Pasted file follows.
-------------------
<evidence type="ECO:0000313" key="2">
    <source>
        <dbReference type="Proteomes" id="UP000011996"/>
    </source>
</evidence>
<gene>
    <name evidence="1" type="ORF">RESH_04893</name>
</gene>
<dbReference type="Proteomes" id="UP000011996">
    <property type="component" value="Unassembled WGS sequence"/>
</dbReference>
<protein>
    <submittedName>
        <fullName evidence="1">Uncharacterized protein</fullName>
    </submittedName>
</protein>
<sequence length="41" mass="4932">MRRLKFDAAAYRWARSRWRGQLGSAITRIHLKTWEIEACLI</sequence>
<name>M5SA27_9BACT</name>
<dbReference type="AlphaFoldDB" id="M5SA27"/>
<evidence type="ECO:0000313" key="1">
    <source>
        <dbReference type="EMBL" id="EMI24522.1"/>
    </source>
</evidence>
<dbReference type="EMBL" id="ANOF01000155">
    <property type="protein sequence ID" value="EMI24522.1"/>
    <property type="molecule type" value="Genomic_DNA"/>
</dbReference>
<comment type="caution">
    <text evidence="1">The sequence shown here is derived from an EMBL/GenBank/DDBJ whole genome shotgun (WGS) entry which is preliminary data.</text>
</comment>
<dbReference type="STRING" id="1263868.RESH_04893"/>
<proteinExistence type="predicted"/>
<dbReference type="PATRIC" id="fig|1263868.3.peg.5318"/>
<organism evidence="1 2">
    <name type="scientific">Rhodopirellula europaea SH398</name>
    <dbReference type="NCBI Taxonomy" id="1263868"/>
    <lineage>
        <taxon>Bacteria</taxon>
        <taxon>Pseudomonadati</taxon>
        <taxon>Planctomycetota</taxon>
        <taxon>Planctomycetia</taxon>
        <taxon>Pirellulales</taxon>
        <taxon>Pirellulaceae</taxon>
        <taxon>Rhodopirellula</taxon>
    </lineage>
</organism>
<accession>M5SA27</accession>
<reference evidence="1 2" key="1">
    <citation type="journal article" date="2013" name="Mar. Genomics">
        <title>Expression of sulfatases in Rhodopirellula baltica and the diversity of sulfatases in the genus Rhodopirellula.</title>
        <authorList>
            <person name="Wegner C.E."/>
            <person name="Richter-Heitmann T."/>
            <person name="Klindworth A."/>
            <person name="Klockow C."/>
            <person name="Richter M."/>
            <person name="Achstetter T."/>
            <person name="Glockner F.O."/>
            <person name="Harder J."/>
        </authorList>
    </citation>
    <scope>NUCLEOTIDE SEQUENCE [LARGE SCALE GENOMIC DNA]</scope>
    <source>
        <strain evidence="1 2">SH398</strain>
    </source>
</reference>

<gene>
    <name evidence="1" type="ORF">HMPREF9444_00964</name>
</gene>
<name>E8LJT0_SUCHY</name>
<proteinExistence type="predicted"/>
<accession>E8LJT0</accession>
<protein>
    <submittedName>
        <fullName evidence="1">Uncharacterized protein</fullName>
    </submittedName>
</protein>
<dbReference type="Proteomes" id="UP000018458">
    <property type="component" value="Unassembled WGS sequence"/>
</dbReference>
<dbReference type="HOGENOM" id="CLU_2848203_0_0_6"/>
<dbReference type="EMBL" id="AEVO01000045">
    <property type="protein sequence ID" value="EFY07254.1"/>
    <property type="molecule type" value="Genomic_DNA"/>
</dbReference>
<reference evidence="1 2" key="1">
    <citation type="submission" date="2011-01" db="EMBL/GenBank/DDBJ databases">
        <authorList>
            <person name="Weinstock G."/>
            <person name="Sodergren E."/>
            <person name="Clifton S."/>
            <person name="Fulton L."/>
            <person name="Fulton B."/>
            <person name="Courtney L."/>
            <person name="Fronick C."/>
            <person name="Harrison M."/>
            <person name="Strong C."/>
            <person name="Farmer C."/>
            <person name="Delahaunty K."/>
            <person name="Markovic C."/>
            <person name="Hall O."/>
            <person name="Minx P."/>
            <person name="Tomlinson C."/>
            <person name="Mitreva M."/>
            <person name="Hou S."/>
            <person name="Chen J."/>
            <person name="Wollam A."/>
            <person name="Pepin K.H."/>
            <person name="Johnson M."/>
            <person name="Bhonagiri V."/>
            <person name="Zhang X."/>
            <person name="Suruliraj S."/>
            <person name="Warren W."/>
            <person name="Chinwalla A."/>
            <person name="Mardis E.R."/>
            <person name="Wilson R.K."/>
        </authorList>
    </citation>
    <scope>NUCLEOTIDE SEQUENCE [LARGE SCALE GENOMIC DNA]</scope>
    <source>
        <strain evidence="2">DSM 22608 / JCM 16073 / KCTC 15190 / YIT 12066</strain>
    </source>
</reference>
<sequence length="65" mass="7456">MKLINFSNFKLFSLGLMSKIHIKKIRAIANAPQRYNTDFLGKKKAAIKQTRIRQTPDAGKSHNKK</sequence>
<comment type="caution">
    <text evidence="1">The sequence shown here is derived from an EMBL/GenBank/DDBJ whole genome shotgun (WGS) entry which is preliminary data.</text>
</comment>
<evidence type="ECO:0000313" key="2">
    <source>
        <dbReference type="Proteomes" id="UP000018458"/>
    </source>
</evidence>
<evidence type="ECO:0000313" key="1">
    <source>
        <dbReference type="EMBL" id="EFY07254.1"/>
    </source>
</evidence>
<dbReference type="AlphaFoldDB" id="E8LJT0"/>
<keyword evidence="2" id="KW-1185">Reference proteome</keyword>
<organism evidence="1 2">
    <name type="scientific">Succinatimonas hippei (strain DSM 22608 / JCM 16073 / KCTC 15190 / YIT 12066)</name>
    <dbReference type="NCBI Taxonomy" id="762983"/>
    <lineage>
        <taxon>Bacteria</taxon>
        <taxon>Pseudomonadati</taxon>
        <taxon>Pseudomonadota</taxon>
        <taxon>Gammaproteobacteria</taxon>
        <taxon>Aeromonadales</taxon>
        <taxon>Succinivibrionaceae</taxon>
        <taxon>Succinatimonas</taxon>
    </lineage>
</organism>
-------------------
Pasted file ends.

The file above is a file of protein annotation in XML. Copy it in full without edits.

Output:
<evidence type="ECO:0000313" key="2">
    <source>
        <dbReference type="Proteomes" id="UP000011996"/>
    </source>
</evidence>
<gene>
    <name evidence="1" type="ORF">RESH_04893</name>
</gene>
<dbReference type="Proteomes" id="UP000011996">
    <property type="component" value="Unassembled WGS sequence"/>
</dbReference>
<protein>
    <submittedName>
        <fullName evidence="1">Uncharacterized protein</fullName>
    </submittedName>
</protein>
<sequence length="41" mass="4932">MRRLKFDAAAYRWARSRWRGQLGSAITRIHLKTWEIEACLI</sequence>
<name>M5SA27_9BACT</name>
<dbReference type="AlphaFoldDB" id="M5SA27"/>
<evidence type="ECO:0000313" key="1">
    <source>
        <dbReference type="EMBL" id="EMI24522.1"/>
    </source>
</evidence>
<dbReference type="EMBL" id="ANOF01000155">
    <property type="protein sequence ID" value="EMI24522.1"/>
    <property type="molecule type" value="Genomic_DNA"/>
</dbReference>
<comment type="caution">
    <text evidence="1">The sequence shown here is derived from an EMBL/GenBank/DDBJ whole genome shotgun (WGS) entry which is preliminary data.</text>
</comment>
<dbReference type="STRING" id="1263868.RESH_04893"/>
<proteinExistence type="predicted"/>
<dbReference type="PATRIC" id="fig|1263868.3.peg.5318"/>
<organism evidence="1 2">
    <name type="scientific">Rhodopirellula europaea SH398</name>
    <dbReference type="NCBI Taxonomy" id="1263868"/>
    <lineage>
        <taxon>Bacteria</taxon>
        <taxon>Pseudomonadati</taxon>
        <taxon>Planctomycetota</taxon>
        <taxon>Planctomycetia</taxon>
        <taxon>Pirellulales</taxon>
        <taxon>Pirellulaceae</taxon>
        <taxon>Rhodopirellula</taxon>
    </lineage>
</organism>
<accession>M5SA27</accession>
<reference evidence="1 2" key="1">
    <citation type="journal article" date="2013" name="Mar. Genomics">
        <title>Expression of sulfatases in Rhodopirellula baltica and the diversity of sulfatases in the genus Rhodopirellula.</title>
        <authorList>
            <person name="Wegner C.E."/>
            <person name="Richter-Heitmann T."/>
            <person name="Klindworth A."/>
            <person name="Klockow C."/>
            <person name="Richter M."/>
            <person name="Achstetter T."/>
            <person name="Glockner F.O."/>
            <person name="Harder J."/>
        </authorList>
    </citation>
    <scope>NUCLEOTIDE SEQUENCE [LARGE SCALE GENOMIC DNA]</scope>
    <source>
        <strain evidence="1 2">SH398</strain>
    </source>
</reference>

<gene>
    <name evidence="1" type="ORF">HMPREF9444_00964</name>
</gene>
<name>E8LJT0_SUCHY</name>
<proteinExistence type="predicted"/>
<accession>E8LJT0</accession>
<protein>
    <submittedName>
        <fullName evidence="1">Uncharacterized protein</fullName>
    </submittedName>
</protein>
<dbReference type="Proteomes" id="UP000018458">
    <property type="component" value="Unassembled WGS sequence"/>
</dbReference>
<dbReference type="HOGENOM" id="CLU_2848203_0_0_6"/>
<dbReference type="EMBL" id="AEVO01000045">
    <property type="protein sequence ID" value="EFY07254.1"/>
    <property type="molecule type" value="Genomic_DNA"/>
</dbReference>
<reference evidence="1 2" key="1">
    <citation type="submission" date="2011-01" db="EMBL/GenBank/DDBJ databases">
        <authorList>
            <person name="Weinstock G."/>
            <person name="Sodergren E."/>
            <person name="Clifton S."/>
            <person name="Fulton L."/>
            <person name="Fulton B."/>
            <person name="Courtney L."/>
            <person name="Fronick C."/>
            <person name="Harrison M."/>
            <person name="Strong C."/>
            <person name="Farmer C."/>
            <person name="Delahaunty K."/>
            <person name="Markovic C."/>
            <person name="Hall O."/>
            <person name="Minx P."/>
            <person name="Tomlinson C."/>
            <person name="Mitreva M."/>
            <person name="Hou S."/>
            <person name="Chen J."/>
            <person name="Wollam A."/>
            <person name="Pepin K.H."/>
            <person name="Johnson M."/>
            <person name="Bhonagiri V."/>
            <person name="Zhang X."/>
            <person name="Suruliraj S."/>
            <person name="Warren W."/>
            <person name="Chinwalla A."/>
            <person name="Mardis E.R."/>
            <person name="Wilson R.K."/>
        </authorList>
    </citation>
    <scope>NUCLEOTIDE SEQUENCE [LARGE SCALE GENOMIC DNA]</scope>
    <source>
        <strain evidence="2">DSM 22608 / JCM 16073 / KCTC 15190 / YIT 12066</strain>
    </source>
</reference>
<sequence length="65" mass="7456">MKLINFSNFKLFSLGLMSKIHIKKIRAIANAPQRYNTDFLGKKKAAIKQTRIRQTPDAGKSHNKK</sequence>
<comment type="caution">
    <text evidence="1">The sequence shown here is derived from an EMBL/GenBank/DDBJ whole genome shotgun (WGS) entry which is preliminary data.</text>
</comment>
<evidence type="ECO:0000313" key="2">
    <source>
        <dbReference type="Proteomes" id="UP000018458"/>
    </source>
</evidence>
<evidence type="ECO:0000313" key="1">
    <source>
        <dbReference type="EMBL" id="EFY07254.1"/>
    </source>
</evidence>
<dbReference type="AlphaFoldDB" id="E8LJT0"/>
<keyword evidence="2" id="KW-1185">Reference proteome</keyword>
<organism evidence="1 2">
    <name type="scientific">Succinatimonas hippei (strain DSM 22608 / JCM 16073 / KCTC 15190 / YIT 12066)</name>
    <dbReference type="NCBI Taxonomy" id="762983"/>
    <lineage>
        <taxon>Bacteria</taxon>
        <taxon>Pseudomonadati</taxon>
        <taxon>Pseudomonadota</taxon>
        <taxon>Gammaproteobacteria</taxon>
        <taxon>Aeromonadales</taxon>
        <taxon>Succinivibrionaceae</taxon>
        <taxon>Succinatimonas</taxon>
    </lineage>
</organism>